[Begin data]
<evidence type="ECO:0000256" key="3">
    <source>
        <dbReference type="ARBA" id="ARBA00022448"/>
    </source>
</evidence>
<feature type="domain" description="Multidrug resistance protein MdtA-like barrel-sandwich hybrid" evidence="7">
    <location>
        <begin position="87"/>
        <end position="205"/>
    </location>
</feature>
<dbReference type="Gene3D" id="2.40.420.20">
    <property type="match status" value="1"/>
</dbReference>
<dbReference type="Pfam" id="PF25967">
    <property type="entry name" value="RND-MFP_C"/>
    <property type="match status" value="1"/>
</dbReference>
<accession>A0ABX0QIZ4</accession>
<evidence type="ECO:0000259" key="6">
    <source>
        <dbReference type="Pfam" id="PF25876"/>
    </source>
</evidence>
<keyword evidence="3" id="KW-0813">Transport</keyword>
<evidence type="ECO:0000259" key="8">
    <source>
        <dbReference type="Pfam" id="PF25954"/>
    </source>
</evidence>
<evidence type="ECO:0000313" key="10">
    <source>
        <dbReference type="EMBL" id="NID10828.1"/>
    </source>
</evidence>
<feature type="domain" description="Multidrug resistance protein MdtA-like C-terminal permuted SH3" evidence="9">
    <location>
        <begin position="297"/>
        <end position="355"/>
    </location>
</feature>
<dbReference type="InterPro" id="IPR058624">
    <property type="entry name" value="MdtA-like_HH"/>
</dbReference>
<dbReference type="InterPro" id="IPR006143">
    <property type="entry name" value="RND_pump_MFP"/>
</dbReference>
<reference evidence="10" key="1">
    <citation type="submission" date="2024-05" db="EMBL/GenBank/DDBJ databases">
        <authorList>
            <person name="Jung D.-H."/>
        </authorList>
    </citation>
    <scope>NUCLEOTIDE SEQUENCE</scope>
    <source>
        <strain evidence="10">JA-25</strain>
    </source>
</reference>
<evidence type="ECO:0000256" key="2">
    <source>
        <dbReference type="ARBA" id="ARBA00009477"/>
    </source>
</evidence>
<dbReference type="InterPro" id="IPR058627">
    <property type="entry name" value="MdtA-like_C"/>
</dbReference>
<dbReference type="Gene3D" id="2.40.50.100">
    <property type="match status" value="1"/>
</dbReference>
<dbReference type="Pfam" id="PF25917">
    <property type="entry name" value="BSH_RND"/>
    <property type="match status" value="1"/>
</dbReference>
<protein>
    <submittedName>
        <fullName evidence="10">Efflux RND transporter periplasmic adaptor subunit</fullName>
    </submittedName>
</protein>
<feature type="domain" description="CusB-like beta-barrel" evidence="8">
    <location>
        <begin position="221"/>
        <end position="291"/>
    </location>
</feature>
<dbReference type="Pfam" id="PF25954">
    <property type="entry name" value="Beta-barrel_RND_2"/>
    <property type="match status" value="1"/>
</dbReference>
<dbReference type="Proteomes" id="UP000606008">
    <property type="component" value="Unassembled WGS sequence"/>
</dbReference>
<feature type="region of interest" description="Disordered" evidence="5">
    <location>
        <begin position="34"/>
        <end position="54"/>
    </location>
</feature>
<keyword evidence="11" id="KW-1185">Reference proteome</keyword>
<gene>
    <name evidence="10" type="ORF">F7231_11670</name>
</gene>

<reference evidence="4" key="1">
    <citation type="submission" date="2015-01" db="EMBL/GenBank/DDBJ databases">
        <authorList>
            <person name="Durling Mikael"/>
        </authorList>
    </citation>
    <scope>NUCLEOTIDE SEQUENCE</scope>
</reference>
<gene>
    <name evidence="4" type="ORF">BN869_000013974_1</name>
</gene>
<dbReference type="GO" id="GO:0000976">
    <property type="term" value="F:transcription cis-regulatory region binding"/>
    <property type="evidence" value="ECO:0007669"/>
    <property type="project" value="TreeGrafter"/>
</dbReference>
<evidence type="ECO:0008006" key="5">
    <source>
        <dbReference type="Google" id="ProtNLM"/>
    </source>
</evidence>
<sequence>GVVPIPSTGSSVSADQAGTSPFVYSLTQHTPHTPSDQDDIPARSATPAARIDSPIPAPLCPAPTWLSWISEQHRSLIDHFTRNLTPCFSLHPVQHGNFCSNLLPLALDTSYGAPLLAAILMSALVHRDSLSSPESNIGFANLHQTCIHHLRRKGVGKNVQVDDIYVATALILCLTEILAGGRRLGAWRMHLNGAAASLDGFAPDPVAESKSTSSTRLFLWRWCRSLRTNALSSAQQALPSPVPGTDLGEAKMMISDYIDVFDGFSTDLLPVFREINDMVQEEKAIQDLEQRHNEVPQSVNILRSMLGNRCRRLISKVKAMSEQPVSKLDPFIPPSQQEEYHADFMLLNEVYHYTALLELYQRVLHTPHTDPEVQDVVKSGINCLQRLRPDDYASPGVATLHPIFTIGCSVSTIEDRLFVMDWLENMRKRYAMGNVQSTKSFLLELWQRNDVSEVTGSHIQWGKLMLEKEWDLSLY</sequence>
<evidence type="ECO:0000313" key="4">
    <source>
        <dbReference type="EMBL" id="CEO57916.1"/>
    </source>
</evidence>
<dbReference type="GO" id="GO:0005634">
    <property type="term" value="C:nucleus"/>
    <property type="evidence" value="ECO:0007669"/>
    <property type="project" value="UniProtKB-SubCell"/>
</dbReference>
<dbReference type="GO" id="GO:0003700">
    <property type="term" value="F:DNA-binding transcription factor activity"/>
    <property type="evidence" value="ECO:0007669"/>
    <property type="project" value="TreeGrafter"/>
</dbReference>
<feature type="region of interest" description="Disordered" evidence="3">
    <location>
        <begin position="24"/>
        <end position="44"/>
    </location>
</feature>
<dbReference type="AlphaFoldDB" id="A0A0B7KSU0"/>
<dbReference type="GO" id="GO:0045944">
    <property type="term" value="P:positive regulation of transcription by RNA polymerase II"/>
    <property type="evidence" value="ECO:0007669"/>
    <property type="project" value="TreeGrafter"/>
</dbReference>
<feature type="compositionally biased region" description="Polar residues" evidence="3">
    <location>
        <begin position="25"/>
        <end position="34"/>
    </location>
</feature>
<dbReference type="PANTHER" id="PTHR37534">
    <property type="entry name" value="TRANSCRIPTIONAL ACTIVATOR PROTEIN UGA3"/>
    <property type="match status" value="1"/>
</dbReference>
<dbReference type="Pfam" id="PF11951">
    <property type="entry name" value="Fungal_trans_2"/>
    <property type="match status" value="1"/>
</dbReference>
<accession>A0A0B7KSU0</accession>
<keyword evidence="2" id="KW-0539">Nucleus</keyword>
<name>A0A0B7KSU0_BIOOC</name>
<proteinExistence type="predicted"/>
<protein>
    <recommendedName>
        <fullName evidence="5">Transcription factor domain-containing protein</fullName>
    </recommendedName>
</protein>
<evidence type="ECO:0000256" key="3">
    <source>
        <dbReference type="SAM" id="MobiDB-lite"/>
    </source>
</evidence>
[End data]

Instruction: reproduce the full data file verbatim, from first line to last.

<evidence type="ECO:0000256" key="3">
    <source>
        <dbReference type="ARBA" id="ARBA00022448"/>
    </source>
</evidence>
<feature type="domain" description="Multidrug resistance protein MdtA-like barrel-sandwich hybrid" evidence="7">
    <location>
        <begin position="87"/>
        <end position="205"/>
    </location>
</feature>
<dbReference type="Gene3D" id="2.40.420.20">
    <property type="match status" value="1"/>
</dbReference>
<dbReference type="Pfam" id="PF25967">
    <property type="entry name" value="RND-MFP_C"/>
    <property type="match status" value="1"/>
</dbReference>
<accession>A0ABX0QIZ4</accession>
<evidence type="ECO:0000259" key="6">
    <source>
        <dbReference type="Pfam" id="PF25876"/>
    </source>
</evidence>
<keyword evidence="3" id="KW-0813">Transport</keyword>
<evidence type="ECO:0000259" key="8">
    <source>
        <dbReference type="Pfam" id="PF25954"/>
    </source>
</evidence>
<evidence type="ECO:0000313" key="10">
    <source>
        <dbReference type="EMBL" id="NID10828.1"/>
    </source>
</evidence>
<feature type="domain" description="Multidrug resistance protein MdtA-like C-terminal permuted SH3" evidence="9">
    <location>
        <begin position="297"/>
        <end position="355"/>
    </location>
</feature>
<dbReference type="InterPro" id="IPR058624">
    <property type="entry name" value="MdtA-like_HH"/>
</dbReference>
<dbReference type="InterPro" id="IPR006143">
    <property type="entry name" value="RND_pump_MFP"/>
</dbReference>
<reference evidence="10" key="1">
    <citation type="submission" date="2024-05" db="EMBL/GenBank/DDBJ databases">
        <authorList>
            <person name="Jung D.-H."/>
        </authorList>
    </citation>
    <scope>NUCLEOTIDE SEQUENCE</scope>
    <source>
        <strain evidence="10">JA-25</strain>
    </source>
</reference>
<evidence type="ECO:0000256" key="2">
    <source>
        <dbReference type="ARBA" id="ARBA00009477"/>
    </source>
</evidence>
<dbReference type="InterPro" id="IPR058627">
    <property type="entry name" value="MdtA-like_C"/>
</dbReference>
<dbReference type="Gene3D" id="2.40.50.100">
    <property type="match status" value="1"/>
</dbReference>
<dbReference type="Pfam" id="PF25917">
    <property type="entry name" value="BSH_RND"/>
    <property type="match status" value="1"/>
</dbReference>
<protein>
    <submittedName>
        <fullName evidence="10">Efflux RND transporter periplasmic adaptor subunit</fullName>
    </submittedName>
</protein>
<feature type="domain" description="CusB-like beta-barrel" evidence="8">
    <location>
        <begin position="221"/>
        <end position="291"/>
    </location>
</feature>
<dbReference type="Pfam" id="PF25954">
    <property type="entry name" value="Beta-barrel_RND_2"/>
    <property type="match status" value="1"/>
</dbReference>
<dbReference type="Proteomes" id="UP000606008">
    <property type="component" value="Unassembled WGS sequence"/>
</dbReference>
<feature type="region of interest" description="Disordered" evidence="5">
    <location>
        <begin position="34"/>
        <end position="54"/>
    </location>
</feature>
<keyword evidence="11" id="KW-1185">Reference proteome</keyword>
<gene>
    <name evidence="10" type="ORF">F7231_11670</name>
</gene>

<reference evidence="4" key="1">
    <citation type="submission" date="2015-01" db="EMBL/GenBank/DDBJ databases">
        <authorList>
            <person name="Durling Mikael"/>
        </authorList>
    </citation>
    <scope>NUCLEOTIDE SEQUENCE</scope>
</reference>
<gene>
    <name evidence="4" type="ORF">BN869_000013974_1</name>
</gene>
<dbReference type="GO" id="GO:0000976">
    <property type="term" value="F:transcription cis-regulatory region binding"/>
    <property type="evidence" value="ECO:0007669"/>
    <property type="project" value="TreeGrafter"/>
</dbReference>
<evidence type="ECO:0008006" key="5">
    <source>
        <dbReference type="Google" id="ProtNLM"/>
    </source>
</evidence>
<sequence>GVVPIPSTGSSVSADQAGTSPFVYSLTQHTPHTPSDQDDIPARSATPAARIDSPIPAPLCPAPTWLSWISEQHRSLIDHFTRNLTPCFSLHPVQHGNFCSNLLPLALDTSYGAPLLAAILMSALVHRDSLSSPESNIGFANLHQTCIHHLRRKGVGKNVQVDDIYVATALILCLTEILAGGRRLGAWRMHLNGAAASLDGFAPDPVAESKSTSSTRLFLWRWCRSLRTNALSSAQQALPSPVPGTDLGEAKMMISDYIDVFDGFSTDLLPVFREINDMVQEEKAIQDLEQRHNEVPQSVNILRSMLGNRCRRLISKVKAMSEQPVSKLDPFIPPSQQEEYHADFMLLNEVYHYTALLELYQRVLHTPHTDPEVQDVVKSGINCLQRLRPDDYASPGVATLHPIFTIGCSVSTIEDRLFVMDWLENMRKRYAMGNVQSTKSFLLELWQRNDVSEVTGSHIQWGKLMLEKEWDLSLY</sequence>
<evidence type="ECO:0000313" key="4">
    <source>
        <dbReference type="EMBL" id="CEO57916.1"/>
    </source>
</evidence>
<dbReference type="GO" id="GO:0005634">
    <property type="term" value="C:nucleus"/>
    <property type="evidence" value="ECO:0007669"/>
    <property type="project" value="UniProtKB-SubCell"/>
</dbReference>
<dbReference type="GO" id="GO:0003700">
    <property type="term" value="F:DNA-binding transcription factor activity"/>
    <property type="evidence" value="ECO:0007669"/>
    <property type="project" value="TreeGrafter"/>
</dbReference>
<feature type="region of interest" description="Disordered" evidence="3">
    <location>
        <begin position="24"/>
        <end position="44"/>
    </location>
</feature>
<dbReference type="AlphaFoldDB" id="A0A0B7KSU0"/>
<dbReference type="GO" id="GO:0045944">
    <property type="term" value="P:positive regulation of transcription by RNA polymerase II"/>
    <property type="evidence" value="ECO:0007669"/>
    <property type="project" value="TreeGrafter"/>
</dbReference>
<feature type="compositionally biased region" description="Polar residues" evidence="3">
    <location>
        <begin position="25"/>
        <end position="34"/>
    </location>
</feature>
<dbReference type="PANTHER" id="PTHR37534">
    <property type="entry name" value="TRANSCRIPTIONAL ACTIVATOR PROTEIN UGA3"/>
    <property type="match status" value="1"/>
</dbReference>
<dbReference type="Pfam" id="PF11951">
    <property type="entry name" value="Fungal_trans_2"/>
    <property type="match status" value="1"/>
</dbReference>
<accession>A0A0B7KSU0</accession>
<keyword evidence="2" id="KW-0539">Nucleus</keyword>
<name>A0A0B7KSU0_BIOOC</name>
<proteinExistence type="predicted"/>
<protein>
    <recommendedName>
        <fullName evidence="5">Transcription factor domain-containing protein</fullName>
    </recommendedName>
</protein>
<evidence type="ECO:0000256" key="3">
    <source>
        <dbReference type="SAM" id="MobiDB-lite"/>
    </source>
</evidence>